Maximising CDP disclosures for 2023


A number of changes have been made to CDP disclosure criteria for 2023 that organisations should consider before reporting.

CDP requires reporting around a series of questionnaires covering climate change, water, forests and finance and EcoAct has produced a guide to changes in 2023 disclosures.

Climate Change: One question has been removed, 25 modified, and seven new questions added. The new questions include two within the business strategy module, two relating to subsidiary emissions, one on external engagement and two additional biodiversity questions. Some minor changes have been made to sector specific questions, with one new sector specific question and one removed question. In the financial services sector, one question was removed while four were added within the portfolio impact and the forest & water security modules.

Water: Four questions have been removed, 19 modified, and 18 new questions added. The new questions include new questions within water security and nine questions within the new plastics module. There have been no changes to sector-specific questions.

Forests: Three questions have been removed, 21 modified, and five new questions added. The new questions request information on companies reporting boundaries, DCF and non-DCF volumes, risk classification system for sourcing areas and production/consumption volumes. There have been no changes to sector-specific questions.

Pre & post scoring gap analysis is vital to understand the information that you might be missing and knowing where you have work to do. Reviewing the previous year’s submitted response against the current year’s criteria will be the first step to identify information gaps and areas of improvement.

CDP fully aligns with the TCFD. The climate change questionnaire contains more than 25 questions that align with the recommendations of the Task Force on Climate-related Financial Disclosures (TCFD). EcoAct recommend taking this opportunity to ensure your own disclosures and sustainability actions are aligned.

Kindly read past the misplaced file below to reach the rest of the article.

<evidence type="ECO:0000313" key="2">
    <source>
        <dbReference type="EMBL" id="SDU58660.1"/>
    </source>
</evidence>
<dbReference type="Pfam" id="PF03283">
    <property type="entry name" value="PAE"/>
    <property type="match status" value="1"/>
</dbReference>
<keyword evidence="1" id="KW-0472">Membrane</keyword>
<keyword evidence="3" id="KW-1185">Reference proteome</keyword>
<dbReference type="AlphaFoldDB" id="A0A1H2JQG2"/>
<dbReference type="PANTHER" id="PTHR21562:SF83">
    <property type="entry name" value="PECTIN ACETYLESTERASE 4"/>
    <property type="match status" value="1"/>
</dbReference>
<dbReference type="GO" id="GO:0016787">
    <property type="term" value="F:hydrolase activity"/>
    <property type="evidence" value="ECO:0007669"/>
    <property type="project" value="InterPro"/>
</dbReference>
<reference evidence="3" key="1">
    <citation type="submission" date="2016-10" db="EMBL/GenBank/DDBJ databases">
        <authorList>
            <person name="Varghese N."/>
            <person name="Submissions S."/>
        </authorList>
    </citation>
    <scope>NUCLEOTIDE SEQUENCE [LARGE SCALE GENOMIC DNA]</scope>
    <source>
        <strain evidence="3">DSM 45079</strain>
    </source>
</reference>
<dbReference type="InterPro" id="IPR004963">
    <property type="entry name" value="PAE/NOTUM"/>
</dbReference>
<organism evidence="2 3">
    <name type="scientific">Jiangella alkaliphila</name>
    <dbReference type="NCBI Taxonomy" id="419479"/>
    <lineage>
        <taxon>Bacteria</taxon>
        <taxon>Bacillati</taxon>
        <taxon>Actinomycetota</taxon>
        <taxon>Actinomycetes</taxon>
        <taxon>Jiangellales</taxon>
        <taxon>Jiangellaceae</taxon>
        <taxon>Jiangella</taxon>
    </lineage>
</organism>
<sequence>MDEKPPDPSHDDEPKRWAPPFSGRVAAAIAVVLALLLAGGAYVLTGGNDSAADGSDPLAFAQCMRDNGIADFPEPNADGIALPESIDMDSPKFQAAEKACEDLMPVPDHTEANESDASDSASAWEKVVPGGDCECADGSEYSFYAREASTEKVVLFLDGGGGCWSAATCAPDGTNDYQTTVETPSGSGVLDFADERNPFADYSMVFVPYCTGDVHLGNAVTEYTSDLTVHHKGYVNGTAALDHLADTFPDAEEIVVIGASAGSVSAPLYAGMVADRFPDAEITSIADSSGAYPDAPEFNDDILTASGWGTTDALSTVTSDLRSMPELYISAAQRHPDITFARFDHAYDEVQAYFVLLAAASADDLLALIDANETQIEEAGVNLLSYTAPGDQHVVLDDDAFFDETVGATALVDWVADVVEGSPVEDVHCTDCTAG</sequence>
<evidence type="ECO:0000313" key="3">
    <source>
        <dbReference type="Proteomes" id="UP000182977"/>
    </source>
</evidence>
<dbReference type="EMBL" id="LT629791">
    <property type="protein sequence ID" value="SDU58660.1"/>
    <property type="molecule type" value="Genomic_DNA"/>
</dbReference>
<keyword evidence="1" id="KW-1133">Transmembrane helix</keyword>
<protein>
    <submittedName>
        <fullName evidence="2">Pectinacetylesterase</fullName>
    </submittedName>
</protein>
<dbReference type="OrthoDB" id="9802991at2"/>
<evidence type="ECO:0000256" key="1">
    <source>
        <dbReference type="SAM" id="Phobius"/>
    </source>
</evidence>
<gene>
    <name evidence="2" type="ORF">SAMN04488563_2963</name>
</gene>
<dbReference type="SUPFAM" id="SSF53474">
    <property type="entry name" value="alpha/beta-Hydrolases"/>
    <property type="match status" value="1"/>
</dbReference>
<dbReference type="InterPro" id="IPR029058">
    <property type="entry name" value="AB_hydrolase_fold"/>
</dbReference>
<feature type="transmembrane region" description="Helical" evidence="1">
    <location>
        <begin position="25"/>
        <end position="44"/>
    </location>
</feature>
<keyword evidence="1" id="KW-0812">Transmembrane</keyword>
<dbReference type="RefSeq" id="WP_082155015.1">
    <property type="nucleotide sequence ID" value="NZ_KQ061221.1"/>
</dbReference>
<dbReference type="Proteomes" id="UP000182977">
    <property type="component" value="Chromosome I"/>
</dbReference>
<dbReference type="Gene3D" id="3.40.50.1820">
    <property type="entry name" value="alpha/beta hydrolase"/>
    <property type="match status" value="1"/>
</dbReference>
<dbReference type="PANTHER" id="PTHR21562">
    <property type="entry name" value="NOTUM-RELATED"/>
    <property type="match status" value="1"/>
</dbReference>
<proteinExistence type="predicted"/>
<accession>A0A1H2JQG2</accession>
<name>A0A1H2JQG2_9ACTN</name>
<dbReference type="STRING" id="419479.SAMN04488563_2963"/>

Drafting & data support: consider accessing support in training and upskilling your staff to respond to the questionnaires correctly and efficiently for gathering the data and information required.

Submission enhancement: If you have all the information, it might be that you need support in enhancing and formatting the submission to best meet the CDP scoring criteria. This support can be tailored to the stage your company is at in your sustainability journey, and your aspirations for your CDP score.

Climate scenario analysis (CSA) is best practice in climate risk reporting and increasingly the expectation due to the TCFD. It requires you to select appropriate climate warming scenarios and understand the impacts and outcomes of each individual climate trajectory to your specific business.

Risk and Opportunities Analysis: As a part of your CSA you must identify, assess and present your climate change risks and opportunities to CDP and integrate them with business strategy. When looking at climate risks you should be considering both the “physical” and “transition” risks associated.

Scope 3 emissions assessment is an important but challenging part of the sustainability process and therefore often a weakness in submissions. You must assess, quantify and manage your value chain emission sources in order to improve your CDP disclosures.

Verification of your carbon emissions calculations provides confidence in the numbers you report, which will benefit your submission.

In 2022 more than 18,700 companies with over half of global market capitalisation disclosed environmental data through CDP, an increase of 38 per cent on the previous year.

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